I've never understood the meaning of an adjective ending with '-stic' and its difference with other suffixes, e.g. national, nationalist, and nationalistic; legal, legalistic...

I've read answers to a previous question: Is there a difference between "communistic" and "communist"?, which doesn't really satisfy me.

For a more specific example, from Wikipedia:

From October 1801 onward, it was known as the Batavian Commonwealth (Dutch: Bataafs Gemenebest). Both names refer to the Germanic tribe of the Batavi, representing both the Dutch ancestry and their ancient quest for liberty in their nationalistic lore.

My question is: why "nationalistic lore" instead of "national lore"?

Is there a similar structure in French? My mother tongue is Chinese, so this kind of "lore" doesn't even exist in it.

  • 4
    Are you quite sure there is no concept of 'lore' in any Chinese tongue, nationalistic or otherwise? Dec 29, 2023 at 11:08
  • 3
    Anyone can add to Wikipedia and use words improperly.
    – TimR
    Dec 29, 2023 at 14:40
  • For the particular case of "legal", "Legalism" specifically refers to a Chinese philosophy, and "legalism" in the Western sense is a concept in jurisprudence.
    – qwr
    Dec 29, 2023 at 22:15
  • 1
    my apology, I didn't mean there's no corresponding notion for lore but not the same difference btwn national / nationalistic. Dec 30, 2023 at 15:30
  • 1
    民族 vs 民族主义,one is a descriptor to indicate origin, the other is charged with nationalist ideology (that your nation should be a nation and is exemplary/exceptional/glorious etc.).
    – xngtng
    Dec 31, 2023 at 3:58

2 Answers 2


In OP's cited context...

their nationalistic lore

...categorises (some or all of) their "lore" (their cultural traditions, as passed on through generations) as jingoistic - excessively promoting the interests of one's own country above others. So it's practically bound to be a negative reference. This also applies to nationalist (the -ist suffix implies "favouring, promoting", with or without the final -ic suffix implying "of that type"). But if the text had been...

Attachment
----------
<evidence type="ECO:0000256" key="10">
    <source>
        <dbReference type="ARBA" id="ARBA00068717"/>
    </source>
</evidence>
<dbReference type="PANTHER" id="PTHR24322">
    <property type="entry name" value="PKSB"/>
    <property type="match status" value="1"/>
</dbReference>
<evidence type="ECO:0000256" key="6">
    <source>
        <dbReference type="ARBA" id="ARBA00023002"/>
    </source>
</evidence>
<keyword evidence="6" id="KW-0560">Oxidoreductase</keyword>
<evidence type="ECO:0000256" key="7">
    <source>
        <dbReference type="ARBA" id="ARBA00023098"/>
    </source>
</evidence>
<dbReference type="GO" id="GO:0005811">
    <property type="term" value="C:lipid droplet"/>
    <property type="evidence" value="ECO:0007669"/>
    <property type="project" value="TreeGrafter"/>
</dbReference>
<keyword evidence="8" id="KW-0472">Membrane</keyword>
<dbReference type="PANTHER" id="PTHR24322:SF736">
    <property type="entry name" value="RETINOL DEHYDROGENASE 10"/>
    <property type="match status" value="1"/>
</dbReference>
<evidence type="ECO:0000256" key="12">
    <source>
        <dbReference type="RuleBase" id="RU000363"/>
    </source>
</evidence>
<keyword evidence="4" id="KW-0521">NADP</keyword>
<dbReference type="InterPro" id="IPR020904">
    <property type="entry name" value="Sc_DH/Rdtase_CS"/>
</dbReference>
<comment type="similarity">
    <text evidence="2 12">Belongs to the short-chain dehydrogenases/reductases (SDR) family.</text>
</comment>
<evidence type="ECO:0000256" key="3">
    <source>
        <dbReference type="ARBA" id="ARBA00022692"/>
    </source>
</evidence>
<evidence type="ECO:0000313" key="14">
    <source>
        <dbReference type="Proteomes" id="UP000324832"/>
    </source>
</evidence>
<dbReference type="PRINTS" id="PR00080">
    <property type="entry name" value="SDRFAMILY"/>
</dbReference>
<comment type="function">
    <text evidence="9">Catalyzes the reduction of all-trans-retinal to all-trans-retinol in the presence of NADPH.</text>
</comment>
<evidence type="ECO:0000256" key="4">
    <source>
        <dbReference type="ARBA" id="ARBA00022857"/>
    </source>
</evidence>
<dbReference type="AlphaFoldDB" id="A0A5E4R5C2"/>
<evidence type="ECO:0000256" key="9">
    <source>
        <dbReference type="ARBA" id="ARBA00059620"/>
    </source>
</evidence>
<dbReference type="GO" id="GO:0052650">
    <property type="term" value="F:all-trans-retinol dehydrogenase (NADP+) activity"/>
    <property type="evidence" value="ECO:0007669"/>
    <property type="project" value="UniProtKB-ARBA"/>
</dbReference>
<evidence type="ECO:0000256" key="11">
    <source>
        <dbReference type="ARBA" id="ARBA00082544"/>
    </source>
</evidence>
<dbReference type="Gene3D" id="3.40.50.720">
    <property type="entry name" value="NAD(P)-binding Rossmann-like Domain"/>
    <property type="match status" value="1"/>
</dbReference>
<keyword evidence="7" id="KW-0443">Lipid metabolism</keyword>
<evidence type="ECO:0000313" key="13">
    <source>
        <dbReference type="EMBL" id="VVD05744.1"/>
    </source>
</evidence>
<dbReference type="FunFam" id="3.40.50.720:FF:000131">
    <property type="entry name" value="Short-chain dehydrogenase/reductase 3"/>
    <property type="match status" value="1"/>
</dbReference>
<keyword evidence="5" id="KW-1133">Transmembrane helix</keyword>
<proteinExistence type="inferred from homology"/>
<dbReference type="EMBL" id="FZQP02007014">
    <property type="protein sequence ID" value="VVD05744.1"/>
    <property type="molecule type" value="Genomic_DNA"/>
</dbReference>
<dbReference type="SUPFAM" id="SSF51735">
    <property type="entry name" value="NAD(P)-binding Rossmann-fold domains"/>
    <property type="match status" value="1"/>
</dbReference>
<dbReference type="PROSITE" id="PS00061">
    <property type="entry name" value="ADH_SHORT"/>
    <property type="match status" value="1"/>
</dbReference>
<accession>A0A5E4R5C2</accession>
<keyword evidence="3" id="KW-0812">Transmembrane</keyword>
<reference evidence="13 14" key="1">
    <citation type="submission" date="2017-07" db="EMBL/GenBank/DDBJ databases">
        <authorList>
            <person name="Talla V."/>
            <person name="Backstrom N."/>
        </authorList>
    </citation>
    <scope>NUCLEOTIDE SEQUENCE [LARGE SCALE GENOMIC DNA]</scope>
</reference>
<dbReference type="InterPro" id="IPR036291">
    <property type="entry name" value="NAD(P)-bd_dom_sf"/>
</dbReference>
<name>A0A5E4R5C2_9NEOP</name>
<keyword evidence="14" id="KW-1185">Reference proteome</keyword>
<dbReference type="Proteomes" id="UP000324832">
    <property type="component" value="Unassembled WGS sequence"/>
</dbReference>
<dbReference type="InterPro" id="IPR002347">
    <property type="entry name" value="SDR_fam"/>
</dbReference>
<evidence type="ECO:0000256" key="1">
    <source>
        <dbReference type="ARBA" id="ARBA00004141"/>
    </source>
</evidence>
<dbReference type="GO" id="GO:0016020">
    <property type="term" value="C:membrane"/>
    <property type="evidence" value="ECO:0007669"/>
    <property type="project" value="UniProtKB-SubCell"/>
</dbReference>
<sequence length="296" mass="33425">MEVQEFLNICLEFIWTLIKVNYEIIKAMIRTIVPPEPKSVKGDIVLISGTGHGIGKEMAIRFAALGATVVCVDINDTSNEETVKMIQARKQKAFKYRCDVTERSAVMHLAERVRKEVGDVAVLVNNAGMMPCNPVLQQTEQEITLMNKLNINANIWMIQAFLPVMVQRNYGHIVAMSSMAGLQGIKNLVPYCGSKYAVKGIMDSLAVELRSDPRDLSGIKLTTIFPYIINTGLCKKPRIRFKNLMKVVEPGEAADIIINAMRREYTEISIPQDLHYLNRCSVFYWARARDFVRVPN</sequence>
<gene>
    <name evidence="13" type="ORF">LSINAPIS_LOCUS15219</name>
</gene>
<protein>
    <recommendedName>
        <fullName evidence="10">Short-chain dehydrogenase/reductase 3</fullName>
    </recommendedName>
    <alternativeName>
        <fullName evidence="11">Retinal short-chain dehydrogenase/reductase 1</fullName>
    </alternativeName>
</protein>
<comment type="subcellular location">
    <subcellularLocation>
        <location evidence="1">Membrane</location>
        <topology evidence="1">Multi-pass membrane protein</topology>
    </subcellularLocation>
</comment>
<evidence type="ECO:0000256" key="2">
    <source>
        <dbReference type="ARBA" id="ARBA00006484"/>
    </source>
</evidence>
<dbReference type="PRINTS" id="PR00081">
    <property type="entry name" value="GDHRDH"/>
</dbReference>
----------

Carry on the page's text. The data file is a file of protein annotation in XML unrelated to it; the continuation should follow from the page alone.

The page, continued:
their national lore

...that would simply be a "neutral" reference to the cultural traditions that apply throughout the nation (primarily, nationwide opposed to local traditions).

  • 6
    Yes. I believe the OP is not realising that 'nationalistic' is 'nationalist' with an '-ic' ending, and not 'national' with an -istic' ending. Dec 29, 2023 at 14:23
  • 1
    @MichaelHarvey: Not all -istic's are "negatively charged", though. Artistic leanings are a fine thing to have, whereas arty suggests derogatory reduplication to me! Dec 31, 2023 at 1:24
  • Yes, and 'naturalistic' is pretty positive. Some people use 'solipsistic' as an insult, although I would imagine the audience for it is quite limited. Dec 31, 2023 at 8:26

"lore" = body of traditions and knowledge of a group of people.

This might include traditional stories, folk history and myths.

An national lore is the lore that relates to a nation. For example Chinese lore includes such stories as Sun Wukong – the Monkey King, or the Jade Rabbit. The meanings of the shengxiao, and so on.

Nationalist lore is the lore used or adapted to nationalist purposes, that is for the purpose of promoting the idea that one nation is superior to another. Nationalists (in Europe, China, and elsewhere) use traditional stories to promote nationalist ideas: for example the use of the story of the "divine wind" to promote and justify the kamikaze by the Japanese.

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